Microsoft added a new feature to the Windows Update functionality of the most recent Windows 10 Fall Creators Update Insider build that allows you to limit the Windows Update bandwidth.
Microsoft did not mention the new feature in the Windows 10 Insider Preview build 16237 post on the official Microsoft website.
Note: This is a preview build feature. While it is likely that it will be part of the Fall Creators Update version that Microsoft plans to release in a couple of months, there is no guarantee for that as Microsoft may pull the feature in a future build before it its RTM.
Limit Windows Update Bandwidth
All current versions of Windows ship without settings to limit the bandwidth of Windows Update. While you can use third-party programs such as Netbalancer Free to limit the bandwidth usage, it is probably not something that most Windows users consider doing.
The new functionality is baked in which means that you just have to know where to activate it to make use of it.
Start by opening the Settings application. The easiest way to do that is to use the shortcut Windows-I. Go to Update & Security when the Settings window opens, and click on the advanced options link on the page.
Locate the "delivery optimization" link on the Advanced Options page and click on it. You can make several changes to the behavior of Windows Update on it, for instance to pause updates, or bypass the policy to download updates only on non-metered connections.
You need to click on "advanced options" (again) on the Delivery Optimization page that opens. Before you do, I suggest you check the "allow downloads from other PCs" setting. While it states downloads only in the setting title, it actually means downloads and uploads.
So, if you don't want that your PC uploads update data to PCs from the local network, or local network and Internet, you better make sure the preference is set to off.
The Advanced Options page, the second that goes by that name (probably subject to change), lists three bandwidth limiting options.
- Download limit -- limit how much bandwidth is used for downloading updates in the background.
- Upload limit -- limit how much bandwidth is used for uploaded updates to other PCs on the Internet.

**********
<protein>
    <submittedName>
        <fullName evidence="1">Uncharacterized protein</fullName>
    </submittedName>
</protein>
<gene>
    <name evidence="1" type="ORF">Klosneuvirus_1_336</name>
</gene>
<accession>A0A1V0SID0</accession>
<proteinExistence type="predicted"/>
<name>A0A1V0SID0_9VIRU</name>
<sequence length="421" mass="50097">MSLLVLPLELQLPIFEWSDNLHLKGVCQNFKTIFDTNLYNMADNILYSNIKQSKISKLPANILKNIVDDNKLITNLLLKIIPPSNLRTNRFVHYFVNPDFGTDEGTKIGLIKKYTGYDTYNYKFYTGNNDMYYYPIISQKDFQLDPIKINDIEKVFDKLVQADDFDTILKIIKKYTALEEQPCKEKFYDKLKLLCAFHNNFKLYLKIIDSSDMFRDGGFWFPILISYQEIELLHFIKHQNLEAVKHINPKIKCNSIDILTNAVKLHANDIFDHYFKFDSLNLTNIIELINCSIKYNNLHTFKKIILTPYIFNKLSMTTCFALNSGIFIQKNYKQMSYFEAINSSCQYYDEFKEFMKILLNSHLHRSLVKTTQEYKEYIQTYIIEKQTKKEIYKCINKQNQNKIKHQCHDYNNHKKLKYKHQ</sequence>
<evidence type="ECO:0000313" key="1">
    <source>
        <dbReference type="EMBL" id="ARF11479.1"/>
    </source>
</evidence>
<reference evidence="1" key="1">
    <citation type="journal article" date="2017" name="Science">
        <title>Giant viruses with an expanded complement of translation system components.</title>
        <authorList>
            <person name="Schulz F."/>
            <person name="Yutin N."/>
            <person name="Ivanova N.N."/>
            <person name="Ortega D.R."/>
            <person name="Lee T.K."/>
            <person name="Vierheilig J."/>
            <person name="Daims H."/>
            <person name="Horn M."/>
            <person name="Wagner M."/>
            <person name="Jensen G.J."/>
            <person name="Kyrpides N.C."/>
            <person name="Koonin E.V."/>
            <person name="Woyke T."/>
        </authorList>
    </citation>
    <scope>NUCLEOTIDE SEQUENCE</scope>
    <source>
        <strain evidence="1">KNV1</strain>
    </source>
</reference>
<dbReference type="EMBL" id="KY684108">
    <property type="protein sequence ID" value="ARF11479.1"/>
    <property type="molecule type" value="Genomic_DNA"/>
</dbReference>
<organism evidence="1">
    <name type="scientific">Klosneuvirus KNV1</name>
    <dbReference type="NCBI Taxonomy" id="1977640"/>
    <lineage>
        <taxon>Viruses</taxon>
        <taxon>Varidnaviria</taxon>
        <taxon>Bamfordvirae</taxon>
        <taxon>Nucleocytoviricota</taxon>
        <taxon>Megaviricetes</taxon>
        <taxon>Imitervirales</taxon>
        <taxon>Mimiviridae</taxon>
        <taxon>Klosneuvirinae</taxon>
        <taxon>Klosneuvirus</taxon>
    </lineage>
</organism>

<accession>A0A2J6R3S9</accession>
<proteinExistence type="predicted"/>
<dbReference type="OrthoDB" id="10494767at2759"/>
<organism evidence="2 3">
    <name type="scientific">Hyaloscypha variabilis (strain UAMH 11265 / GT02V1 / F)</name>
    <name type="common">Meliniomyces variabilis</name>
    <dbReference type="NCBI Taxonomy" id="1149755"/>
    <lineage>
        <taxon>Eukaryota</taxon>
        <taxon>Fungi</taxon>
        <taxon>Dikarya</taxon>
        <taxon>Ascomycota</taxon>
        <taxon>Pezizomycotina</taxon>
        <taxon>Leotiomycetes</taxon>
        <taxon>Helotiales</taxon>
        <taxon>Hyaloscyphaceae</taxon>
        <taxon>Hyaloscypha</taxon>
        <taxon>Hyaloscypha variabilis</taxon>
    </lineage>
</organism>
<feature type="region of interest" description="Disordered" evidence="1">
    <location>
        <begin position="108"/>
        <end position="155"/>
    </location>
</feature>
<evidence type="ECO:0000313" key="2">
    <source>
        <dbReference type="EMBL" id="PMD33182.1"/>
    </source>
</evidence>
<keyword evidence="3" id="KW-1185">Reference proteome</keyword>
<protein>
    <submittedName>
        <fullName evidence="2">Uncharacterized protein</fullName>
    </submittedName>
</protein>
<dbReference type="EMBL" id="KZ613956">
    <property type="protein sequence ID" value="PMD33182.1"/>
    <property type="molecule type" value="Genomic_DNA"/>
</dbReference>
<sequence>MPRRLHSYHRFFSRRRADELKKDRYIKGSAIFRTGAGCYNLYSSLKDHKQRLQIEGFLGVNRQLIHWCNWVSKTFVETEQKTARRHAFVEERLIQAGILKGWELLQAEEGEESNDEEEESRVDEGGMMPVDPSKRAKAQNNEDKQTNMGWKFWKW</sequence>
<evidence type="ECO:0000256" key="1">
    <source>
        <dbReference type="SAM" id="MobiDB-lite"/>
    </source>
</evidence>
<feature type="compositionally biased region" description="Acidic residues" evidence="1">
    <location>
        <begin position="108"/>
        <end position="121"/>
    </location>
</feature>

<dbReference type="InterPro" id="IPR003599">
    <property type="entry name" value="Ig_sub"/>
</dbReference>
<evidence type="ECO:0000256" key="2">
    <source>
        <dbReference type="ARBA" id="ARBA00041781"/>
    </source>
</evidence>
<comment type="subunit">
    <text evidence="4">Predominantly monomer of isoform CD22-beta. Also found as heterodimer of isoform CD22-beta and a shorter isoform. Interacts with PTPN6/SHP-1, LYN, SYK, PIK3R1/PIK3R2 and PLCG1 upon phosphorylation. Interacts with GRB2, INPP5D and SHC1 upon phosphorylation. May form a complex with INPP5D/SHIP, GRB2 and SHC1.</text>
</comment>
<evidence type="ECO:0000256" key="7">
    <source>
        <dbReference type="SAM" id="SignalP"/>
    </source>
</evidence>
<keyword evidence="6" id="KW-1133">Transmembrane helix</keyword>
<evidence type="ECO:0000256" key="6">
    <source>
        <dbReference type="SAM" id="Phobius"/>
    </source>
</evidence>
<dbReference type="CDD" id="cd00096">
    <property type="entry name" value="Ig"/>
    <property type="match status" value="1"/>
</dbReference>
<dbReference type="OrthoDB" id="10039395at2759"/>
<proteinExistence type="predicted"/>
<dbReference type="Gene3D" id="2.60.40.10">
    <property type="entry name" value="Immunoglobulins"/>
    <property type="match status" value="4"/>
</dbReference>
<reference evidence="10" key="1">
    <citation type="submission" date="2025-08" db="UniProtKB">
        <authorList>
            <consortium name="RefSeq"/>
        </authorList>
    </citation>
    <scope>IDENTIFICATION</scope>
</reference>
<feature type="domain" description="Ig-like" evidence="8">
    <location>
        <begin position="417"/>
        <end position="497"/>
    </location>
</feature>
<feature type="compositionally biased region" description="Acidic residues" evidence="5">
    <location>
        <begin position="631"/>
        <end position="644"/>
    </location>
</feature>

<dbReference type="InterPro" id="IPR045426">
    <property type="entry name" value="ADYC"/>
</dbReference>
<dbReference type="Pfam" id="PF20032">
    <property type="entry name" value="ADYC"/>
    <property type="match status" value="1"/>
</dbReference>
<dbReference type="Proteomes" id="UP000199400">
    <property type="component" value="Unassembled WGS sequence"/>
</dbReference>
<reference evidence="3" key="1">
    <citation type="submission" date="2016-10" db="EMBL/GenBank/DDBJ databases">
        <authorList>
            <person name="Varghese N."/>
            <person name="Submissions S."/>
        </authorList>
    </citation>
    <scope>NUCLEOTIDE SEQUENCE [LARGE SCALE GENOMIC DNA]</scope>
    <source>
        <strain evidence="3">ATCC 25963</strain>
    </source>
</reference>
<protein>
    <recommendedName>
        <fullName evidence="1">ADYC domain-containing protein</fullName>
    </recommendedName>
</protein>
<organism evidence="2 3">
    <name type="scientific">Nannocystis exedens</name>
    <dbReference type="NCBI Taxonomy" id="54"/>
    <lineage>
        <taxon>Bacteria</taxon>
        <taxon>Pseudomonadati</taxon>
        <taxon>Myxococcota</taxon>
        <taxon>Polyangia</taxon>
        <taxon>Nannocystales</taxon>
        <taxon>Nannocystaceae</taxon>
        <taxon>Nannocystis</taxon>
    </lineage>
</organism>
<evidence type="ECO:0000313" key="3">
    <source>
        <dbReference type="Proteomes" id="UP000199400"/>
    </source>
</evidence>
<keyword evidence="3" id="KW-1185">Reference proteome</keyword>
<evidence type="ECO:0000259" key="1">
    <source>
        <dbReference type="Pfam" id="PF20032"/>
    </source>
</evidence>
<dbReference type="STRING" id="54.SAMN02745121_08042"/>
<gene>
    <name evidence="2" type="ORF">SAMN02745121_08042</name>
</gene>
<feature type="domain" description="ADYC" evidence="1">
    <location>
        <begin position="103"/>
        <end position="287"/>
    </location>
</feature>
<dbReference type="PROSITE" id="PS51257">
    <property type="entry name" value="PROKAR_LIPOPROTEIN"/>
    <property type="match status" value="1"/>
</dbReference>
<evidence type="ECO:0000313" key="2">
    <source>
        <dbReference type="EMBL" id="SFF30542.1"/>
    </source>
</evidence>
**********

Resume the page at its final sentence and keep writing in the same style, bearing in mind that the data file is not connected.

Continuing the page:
- Monthly upload limit -- limits the monthly upload bandwidth.
If you have disabled the "download from other PCs" option, which coincidentally also determines if update data from the PC is uploaded to other Windows PCs, then you may ignore the upload settings as they serve no purpose.
The download limit supports a percent value only. You can set the limit to as low as 5% of the overall bandwidth, or all the way up to 100%.
If your Windows 10 PC is configured to upload update data to other PCs of the network and/or the Internet, you may limit the upload bandwidth as well using the same percentage slider.
You may also set a total upload limit for update data; the lowest value is 5 Gigabytes per month, the highest 500 Gigabytes per month.
Microsoft has added a handy Activity Monitor page to Windows 10 that you find linked on the Delivery Optimization page.
It lists download and upload statistics for updates, provides separate values for "from Microsoft", "from PCs on your local network" and "from PCs on the Internet", and displays average speeds, again separated in "user initiated" and "background transfers".
Microsoft added the option to limit the maximum download bandwidth in percent to the Group Policy Editor as well in the past (it is not a new policy).
You find the option under Computer Configuration > Administrative Templates > Windows Components > Deliver Optimization > Maximum Download Bandwidth (percentage).
Enable the policy there, and change the value of 0, which means unlimited, to a value between 1 and 100 percent.
Administrators may configure the policies "maximum download bandwidth (in KB/s)", "maximum upload bandwidth (in KB/s)", "monthly upload data cap (in GB)", and "minimum background QoS (in KB/s)" as well there.
The option to limit the bandwidth that Windows Update uses while downloading or uploading updates in the background is a welcome addition in my opinion. It is helpful for Windows users who notice that Windows Update uses too much bandwidth at times, for instance when it impacts other activities on the computer. (via Deskmodder)
Now You: What's your opinion on the new feature?